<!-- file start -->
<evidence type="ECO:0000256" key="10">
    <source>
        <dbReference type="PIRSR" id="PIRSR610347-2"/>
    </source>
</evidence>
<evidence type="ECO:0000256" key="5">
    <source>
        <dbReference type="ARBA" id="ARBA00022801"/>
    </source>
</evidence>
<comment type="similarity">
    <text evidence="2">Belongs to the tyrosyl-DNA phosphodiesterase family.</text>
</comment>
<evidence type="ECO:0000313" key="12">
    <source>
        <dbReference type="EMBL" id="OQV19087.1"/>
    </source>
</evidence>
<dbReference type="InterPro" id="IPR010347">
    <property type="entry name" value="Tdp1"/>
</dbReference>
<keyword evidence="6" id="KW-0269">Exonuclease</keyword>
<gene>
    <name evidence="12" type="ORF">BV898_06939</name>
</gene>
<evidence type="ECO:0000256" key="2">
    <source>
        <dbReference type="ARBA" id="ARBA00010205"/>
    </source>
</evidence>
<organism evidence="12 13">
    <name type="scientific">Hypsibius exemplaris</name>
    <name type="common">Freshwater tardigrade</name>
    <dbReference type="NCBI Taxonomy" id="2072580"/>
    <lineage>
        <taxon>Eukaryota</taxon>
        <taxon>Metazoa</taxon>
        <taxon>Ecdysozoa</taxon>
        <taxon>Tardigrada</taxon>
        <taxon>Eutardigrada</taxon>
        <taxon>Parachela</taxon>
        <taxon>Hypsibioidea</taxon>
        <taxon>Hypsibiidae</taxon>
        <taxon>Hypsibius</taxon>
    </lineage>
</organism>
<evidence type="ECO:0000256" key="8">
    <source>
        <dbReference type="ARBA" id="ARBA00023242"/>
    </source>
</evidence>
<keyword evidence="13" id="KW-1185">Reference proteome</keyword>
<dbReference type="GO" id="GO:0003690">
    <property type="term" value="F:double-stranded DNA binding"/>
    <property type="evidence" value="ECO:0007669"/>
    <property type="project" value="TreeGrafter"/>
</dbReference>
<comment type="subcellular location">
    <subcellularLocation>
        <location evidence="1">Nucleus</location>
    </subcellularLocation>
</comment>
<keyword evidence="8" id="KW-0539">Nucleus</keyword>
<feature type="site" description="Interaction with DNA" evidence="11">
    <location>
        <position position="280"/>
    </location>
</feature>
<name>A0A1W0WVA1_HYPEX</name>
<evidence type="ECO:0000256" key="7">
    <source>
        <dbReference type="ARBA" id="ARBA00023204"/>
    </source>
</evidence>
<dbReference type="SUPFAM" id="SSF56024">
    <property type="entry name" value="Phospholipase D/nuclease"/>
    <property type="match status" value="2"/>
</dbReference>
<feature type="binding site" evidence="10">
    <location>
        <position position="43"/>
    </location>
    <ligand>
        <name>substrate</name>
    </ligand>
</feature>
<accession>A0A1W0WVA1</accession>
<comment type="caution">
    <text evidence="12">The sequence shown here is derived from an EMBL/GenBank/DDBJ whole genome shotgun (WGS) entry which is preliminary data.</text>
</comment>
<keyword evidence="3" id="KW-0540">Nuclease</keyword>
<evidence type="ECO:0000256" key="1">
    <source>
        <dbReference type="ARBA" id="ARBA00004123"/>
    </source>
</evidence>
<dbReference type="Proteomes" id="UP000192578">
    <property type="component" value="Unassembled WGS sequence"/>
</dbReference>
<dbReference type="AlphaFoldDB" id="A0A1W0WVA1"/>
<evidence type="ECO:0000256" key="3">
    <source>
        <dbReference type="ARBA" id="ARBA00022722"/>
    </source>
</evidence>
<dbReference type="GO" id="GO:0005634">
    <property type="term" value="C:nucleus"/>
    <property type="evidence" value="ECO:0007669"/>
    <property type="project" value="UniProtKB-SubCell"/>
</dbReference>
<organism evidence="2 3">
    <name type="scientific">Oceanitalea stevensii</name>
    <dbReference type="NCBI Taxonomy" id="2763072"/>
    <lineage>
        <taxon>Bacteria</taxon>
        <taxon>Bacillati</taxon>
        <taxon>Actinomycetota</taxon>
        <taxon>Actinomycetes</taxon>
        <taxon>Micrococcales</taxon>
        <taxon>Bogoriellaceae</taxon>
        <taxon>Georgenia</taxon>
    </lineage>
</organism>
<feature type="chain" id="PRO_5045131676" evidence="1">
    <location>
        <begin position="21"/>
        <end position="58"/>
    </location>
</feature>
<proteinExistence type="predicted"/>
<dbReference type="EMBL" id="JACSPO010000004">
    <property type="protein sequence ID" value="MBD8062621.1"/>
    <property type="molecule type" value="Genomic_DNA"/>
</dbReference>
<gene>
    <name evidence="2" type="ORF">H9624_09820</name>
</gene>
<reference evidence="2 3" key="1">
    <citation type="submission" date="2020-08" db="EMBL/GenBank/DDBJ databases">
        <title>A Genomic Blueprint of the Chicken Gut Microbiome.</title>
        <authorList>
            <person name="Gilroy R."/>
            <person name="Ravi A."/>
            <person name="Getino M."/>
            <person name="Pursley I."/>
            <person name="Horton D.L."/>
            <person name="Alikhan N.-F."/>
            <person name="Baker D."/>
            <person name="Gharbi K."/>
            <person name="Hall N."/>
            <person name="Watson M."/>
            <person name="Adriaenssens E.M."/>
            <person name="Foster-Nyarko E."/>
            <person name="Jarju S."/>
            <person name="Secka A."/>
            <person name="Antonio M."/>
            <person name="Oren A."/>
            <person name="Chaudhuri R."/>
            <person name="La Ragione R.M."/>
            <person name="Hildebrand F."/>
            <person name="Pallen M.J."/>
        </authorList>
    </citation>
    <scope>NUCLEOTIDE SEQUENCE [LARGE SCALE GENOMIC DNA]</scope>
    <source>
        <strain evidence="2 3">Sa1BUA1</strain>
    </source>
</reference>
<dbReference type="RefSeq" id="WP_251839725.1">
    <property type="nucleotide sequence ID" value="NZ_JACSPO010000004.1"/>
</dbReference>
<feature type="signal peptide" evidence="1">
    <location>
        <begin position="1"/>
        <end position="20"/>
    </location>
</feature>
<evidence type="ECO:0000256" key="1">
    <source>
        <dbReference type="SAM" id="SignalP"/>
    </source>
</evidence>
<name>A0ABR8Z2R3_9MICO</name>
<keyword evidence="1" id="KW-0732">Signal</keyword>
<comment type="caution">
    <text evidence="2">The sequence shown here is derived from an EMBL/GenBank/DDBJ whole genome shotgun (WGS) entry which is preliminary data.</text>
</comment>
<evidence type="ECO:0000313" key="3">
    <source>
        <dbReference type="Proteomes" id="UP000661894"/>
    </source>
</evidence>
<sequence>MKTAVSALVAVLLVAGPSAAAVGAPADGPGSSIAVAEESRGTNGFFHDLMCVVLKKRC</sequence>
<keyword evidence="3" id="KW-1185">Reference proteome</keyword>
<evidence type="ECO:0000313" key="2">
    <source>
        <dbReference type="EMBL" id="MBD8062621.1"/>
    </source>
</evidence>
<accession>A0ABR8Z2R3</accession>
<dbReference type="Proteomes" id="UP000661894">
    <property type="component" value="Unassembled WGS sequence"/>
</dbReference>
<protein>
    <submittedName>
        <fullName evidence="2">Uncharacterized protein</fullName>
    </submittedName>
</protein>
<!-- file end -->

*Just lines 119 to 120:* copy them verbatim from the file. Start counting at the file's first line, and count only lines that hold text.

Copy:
        <taxon>Micrococcales</taxon>
        <taxon>Bogoriellaceae</taxon>